Berkeley raises the earnings guide after a start & resilient & # 39; during the year when profit collapses and concerns about Brexit
British real estate developer Berkeley has announced an update of at least 5% in its annual earnings guide following a slowdown in the London and South East real estate market.
In the six months to October 31st, pre-tax profit fell to 401 million pounds compared to £ 540 million a year ago and revenue fell 0.7% to £ 1.65 billion, the group said Friday.
The update comes after Berkeley has repeatedly warned of a decline in earnings next year, having previously forecast a decline of about 30 percent despite the sale of 2,027 homes at an average price of £ 740,000.
Berkeley announced it had sold 2,027 homes at an average selling price of £ 740,000 over the six months to October 31st, compared to 2,190 homes at £ 721,000 last year
The group said they appreciated what was a "resilient" start for the year, but warned against an uncertain short-term perspective, as home buyers delayed home purchases prior to Brexit. .
"Berkeley has had a good start to the year and this is reflected in our guide, which has increased for the full year and reiterated for the next two years, based on current market conditions," he said. 39, CEO Rob Perrins.
"This is in the context of a short-term outlook that is clearly uncertain due to the ongoing Brexit process and a series of adverse winds in the operating environment in London and the Southeast.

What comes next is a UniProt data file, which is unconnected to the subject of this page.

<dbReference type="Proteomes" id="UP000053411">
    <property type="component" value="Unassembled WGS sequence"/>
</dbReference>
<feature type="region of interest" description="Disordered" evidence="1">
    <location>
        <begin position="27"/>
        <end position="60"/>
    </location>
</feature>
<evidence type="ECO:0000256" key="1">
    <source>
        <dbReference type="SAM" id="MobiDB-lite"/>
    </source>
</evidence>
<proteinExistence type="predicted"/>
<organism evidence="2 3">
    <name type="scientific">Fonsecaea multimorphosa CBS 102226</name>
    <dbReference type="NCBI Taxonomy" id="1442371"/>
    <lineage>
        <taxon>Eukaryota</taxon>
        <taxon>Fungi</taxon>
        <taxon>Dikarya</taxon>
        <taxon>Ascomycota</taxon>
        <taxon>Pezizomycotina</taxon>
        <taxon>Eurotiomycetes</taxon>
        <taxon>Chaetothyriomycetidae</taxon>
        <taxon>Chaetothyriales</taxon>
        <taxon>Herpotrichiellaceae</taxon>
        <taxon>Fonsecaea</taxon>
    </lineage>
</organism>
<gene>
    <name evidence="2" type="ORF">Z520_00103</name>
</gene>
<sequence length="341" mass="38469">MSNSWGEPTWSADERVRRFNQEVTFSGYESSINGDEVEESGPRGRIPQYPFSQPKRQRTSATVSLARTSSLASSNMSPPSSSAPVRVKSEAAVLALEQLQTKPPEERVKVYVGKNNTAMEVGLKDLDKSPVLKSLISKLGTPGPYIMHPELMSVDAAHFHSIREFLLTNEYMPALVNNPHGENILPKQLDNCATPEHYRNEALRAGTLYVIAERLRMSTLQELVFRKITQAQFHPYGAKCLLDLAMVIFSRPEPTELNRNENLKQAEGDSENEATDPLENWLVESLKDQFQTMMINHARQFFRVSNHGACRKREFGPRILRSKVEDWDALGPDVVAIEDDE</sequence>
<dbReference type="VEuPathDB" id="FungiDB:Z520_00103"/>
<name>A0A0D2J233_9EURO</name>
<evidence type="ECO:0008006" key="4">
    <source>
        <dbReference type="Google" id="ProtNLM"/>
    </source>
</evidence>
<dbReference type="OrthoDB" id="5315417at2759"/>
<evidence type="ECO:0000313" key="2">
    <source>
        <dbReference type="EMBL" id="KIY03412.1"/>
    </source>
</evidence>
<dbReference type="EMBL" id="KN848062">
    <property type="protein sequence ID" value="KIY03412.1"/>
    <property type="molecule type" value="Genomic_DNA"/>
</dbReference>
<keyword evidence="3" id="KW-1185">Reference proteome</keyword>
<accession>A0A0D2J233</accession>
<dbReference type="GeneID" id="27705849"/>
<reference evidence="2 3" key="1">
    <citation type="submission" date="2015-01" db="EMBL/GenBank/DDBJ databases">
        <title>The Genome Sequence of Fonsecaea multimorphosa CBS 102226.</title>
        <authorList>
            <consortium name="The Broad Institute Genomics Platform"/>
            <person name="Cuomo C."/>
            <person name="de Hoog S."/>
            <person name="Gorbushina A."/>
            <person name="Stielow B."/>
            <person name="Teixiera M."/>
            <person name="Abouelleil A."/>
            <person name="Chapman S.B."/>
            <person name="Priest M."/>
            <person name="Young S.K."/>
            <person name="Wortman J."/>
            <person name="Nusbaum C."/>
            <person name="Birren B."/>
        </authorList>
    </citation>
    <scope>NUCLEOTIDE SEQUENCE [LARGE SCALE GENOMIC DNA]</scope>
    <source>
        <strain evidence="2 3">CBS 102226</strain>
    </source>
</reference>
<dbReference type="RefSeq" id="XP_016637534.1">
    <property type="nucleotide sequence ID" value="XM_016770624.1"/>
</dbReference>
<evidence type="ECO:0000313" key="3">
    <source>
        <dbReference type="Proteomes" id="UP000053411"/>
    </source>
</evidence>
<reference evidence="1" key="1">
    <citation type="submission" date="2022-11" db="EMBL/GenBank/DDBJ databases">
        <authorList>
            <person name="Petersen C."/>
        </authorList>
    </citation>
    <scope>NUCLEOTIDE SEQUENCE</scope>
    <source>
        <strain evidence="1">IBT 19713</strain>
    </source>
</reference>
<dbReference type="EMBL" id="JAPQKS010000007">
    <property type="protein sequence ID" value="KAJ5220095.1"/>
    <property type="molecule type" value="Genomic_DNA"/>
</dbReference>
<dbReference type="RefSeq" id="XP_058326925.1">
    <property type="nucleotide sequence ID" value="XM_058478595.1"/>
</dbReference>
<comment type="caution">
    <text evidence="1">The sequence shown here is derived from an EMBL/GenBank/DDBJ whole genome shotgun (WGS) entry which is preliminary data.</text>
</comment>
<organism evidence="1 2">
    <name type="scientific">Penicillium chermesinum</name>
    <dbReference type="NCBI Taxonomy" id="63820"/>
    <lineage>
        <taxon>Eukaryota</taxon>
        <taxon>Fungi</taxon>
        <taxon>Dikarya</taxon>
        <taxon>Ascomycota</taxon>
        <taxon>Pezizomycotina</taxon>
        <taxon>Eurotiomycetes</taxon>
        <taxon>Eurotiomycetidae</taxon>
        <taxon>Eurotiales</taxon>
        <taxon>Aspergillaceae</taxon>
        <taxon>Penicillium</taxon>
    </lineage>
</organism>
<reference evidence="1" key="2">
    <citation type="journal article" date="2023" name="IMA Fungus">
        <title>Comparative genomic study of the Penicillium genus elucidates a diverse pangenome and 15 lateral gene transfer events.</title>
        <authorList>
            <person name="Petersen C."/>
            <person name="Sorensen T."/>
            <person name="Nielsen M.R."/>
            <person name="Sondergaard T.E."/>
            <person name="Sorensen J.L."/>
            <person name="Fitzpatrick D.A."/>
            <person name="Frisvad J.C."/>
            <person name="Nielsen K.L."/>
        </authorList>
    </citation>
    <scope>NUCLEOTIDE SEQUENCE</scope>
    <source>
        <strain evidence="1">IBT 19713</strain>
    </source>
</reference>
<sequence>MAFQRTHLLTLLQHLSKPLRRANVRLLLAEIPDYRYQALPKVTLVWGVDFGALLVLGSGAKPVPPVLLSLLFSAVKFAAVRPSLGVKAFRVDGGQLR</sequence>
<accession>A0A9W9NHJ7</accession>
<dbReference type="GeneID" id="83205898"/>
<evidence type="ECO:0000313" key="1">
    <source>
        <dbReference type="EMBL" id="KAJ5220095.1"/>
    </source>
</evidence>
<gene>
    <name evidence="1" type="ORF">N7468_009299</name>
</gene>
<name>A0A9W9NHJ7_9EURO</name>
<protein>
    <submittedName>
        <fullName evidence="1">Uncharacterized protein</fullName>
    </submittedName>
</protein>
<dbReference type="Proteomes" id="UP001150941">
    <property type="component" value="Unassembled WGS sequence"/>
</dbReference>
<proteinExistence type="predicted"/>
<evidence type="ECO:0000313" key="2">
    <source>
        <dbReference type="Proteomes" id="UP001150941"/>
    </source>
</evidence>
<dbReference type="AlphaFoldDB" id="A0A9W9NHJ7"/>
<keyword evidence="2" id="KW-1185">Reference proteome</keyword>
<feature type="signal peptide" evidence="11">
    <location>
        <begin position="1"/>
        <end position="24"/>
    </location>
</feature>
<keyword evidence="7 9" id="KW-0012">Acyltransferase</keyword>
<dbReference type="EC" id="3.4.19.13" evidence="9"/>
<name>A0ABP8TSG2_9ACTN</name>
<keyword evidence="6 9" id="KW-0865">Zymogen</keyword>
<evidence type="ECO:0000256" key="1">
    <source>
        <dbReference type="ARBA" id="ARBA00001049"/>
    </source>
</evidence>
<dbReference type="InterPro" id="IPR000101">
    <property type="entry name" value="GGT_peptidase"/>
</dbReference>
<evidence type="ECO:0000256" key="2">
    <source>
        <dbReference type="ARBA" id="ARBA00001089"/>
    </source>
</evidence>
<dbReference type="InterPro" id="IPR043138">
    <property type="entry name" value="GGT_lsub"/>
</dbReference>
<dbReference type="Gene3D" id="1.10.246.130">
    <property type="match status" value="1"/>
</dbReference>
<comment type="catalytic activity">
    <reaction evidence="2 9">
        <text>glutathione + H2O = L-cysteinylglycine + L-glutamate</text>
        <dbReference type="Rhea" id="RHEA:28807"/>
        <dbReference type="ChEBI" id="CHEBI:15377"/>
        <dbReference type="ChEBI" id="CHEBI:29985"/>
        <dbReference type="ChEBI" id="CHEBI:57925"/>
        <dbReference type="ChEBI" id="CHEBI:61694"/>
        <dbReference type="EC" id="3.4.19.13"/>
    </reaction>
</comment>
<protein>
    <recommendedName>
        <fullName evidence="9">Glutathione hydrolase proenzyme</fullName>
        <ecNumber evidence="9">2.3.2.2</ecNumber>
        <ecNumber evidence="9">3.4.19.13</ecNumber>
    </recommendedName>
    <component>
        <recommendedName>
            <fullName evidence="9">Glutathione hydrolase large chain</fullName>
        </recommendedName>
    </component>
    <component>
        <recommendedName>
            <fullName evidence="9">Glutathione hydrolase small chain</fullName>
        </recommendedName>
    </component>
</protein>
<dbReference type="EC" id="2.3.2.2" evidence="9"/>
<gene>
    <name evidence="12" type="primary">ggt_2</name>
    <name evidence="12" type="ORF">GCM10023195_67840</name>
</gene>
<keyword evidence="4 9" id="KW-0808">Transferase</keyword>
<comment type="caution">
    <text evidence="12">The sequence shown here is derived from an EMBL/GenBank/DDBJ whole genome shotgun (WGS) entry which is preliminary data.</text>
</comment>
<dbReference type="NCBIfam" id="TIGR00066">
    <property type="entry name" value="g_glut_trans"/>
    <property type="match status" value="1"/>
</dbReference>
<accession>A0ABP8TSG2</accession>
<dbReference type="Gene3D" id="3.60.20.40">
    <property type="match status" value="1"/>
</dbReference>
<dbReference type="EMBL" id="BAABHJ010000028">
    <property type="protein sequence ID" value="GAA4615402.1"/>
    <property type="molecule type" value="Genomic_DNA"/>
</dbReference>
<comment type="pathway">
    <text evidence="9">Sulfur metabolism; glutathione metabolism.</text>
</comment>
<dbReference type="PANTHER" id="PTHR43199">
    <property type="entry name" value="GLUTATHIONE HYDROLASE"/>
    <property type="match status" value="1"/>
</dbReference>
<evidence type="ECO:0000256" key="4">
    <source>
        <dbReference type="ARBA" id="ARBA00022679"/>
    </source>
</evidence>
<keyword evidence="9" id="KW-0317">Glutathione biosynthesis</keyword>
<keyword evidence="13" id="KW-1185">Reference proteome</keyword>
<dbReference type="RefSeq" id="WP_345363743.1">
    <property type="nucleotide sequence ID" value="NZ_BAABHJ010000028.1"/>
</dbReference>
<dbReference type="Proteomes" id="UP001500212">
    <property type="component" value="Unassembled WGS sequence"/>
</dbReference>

"This uncertainty affects sentiment and confidence that has a consequent negative impact on investment levels and transaction volumes with a number of developers withdrawing from these markets," said the company.
However, he believes that London will remain a "vibrant, tolerant and diverse global city" that will continue to see demand for housing increase.
Berkeley added that the London and South-East markets "lack urgency" and that underlying demand is limited by high transaction costs and mortgage lending restrictions.
Perrins said that the company supports Prime Minister Theresa May's Brexit withdrawal agreement because it guarantees "frictionless trade".
"Businesses want certainties but people have to be pragmatic, we need frictionless exchanges and the agreement gives us this," he said.
"We are doing well in a difficult market, the price is stable and our cancellation rates have remained stable."